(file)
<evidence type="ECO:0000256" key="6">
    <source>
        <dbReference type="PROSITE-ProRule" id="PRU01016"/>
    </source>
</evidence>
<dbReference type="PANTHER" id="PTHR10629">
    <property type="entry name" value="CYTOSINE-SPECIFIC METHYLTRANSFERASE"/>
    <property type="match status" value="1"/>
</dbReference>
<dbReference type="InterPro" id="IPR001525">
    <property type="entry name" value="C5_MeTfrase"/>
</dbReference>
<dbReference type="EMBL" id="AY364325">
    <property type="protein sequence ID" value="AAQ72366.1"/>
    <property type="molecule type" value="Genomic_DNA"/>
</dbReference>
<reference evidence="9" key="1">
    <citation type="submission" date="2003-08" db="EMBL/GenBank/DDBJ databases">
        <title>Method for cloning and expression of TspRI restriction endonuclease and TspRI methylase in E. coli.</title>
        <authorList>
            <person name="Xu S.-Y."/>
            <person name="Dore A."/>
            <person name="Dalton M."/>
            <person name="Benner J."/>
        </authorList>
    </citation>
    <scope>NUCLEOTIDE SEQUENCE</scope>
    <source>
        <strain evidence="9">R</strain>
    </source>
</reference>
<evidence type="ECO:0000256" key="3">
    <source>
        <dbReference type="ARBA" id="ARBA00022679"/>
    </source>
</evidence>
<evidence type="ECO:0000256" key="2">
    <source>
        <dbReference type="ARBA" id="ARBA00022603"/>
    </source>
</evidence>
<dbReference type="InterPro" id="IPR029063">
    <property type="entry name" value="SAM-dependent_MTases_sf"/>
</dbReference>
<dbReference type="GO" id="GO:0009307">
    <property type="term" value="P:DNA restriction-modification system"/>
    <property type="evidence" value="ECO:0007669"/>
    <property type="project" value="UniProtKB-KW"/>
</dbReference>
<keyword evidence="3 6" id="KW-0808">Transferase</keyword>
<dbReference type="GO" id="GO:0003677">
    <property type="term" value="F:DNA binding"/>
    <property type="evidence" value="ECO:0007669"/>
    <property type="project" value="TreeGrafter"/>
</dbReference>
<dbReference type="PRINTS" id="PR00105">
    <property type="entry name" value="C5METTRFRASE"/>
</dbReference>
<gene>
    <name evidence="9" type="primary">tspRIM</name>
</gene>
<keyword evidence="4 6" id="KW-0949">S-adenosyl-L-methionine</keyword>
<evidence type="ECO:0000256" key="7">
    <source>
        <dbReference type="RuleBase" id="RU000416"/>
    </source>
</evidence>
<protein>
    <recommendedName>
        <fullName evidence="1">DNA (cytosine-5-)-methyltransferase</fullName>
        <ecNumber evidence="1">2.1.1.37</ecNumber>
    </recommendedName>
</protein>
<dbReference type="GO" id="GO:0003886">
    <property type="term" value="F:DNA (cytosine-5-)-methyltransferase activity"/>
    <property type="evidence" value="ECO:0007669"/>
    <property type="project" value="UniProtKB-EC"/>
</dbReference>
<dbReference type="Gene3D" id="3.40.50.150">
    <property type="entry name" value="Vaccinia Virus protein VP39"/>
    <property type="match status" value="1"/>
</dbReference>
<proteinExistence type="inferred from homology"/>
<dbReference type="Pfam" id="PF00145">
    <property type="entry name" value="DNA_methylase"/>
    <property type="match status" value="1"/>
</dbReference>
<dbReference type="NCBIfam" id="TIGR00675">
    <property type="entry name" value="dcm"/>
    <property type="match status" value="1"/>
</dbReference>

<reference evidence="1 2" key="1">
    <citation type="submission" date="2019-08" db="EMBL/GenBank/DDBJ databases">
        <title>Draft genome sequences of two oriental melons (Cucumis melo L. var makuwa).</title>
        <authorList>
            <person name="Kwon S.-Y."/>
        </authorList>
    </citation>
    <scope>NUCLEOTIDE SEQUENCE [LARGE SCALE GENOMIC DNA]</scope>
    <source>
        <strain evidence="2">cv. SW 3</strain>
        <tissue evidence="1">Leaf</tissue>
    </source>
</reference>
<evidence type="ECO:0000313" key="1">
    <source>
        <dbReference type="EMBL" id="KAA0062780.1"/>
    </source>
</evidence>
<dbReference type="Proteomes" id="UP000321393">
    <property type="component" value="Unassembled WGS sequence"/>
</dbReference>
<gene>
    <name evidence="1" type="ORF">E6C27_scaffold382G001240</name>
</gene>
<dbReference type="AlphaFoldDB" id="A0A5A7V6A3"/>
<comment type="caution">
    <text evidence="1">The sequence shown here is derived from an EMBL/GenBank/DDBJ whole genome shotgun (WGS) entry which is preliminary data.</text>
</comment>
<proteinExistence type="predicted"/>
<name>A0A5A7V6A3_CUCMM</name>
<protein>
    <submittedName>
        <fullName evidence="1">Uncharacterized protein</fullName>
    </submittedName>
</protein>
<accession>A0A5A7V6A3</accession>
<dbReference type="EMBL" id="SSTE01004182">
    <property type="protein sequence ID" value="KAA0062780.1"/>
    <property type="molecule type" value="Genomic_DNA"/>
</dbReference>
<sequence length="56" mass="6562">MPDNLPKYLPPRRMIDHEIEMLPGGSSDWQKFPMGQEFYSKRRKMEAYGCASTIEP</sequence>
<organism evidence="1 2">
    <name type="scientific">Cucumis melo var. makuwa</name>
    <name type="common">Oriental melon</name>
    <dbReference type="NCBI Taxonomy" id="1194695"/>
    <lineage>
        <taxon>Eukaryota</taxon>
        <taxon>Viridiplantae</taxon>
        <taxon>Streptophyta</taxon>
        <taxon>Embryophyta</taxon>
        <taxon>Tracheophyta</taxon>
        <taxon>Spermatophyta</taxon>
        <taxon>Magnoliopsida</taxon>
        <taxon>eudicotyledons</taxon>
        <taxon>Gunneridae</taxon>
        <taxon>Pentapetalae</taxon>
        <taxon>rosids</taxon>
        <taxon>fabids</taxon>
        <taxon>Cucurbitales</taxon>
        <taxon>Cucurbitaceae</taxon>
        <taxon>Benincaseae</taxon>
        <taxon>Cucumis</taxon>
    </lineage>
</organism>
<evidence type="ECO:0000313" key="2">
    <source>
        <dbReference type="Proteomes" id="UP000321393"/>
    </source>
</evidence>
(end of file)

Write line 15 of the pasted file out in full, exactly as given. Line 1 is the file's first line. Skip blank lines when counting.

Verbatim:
    <property type="molecule type" value="Genomic_DNA"/>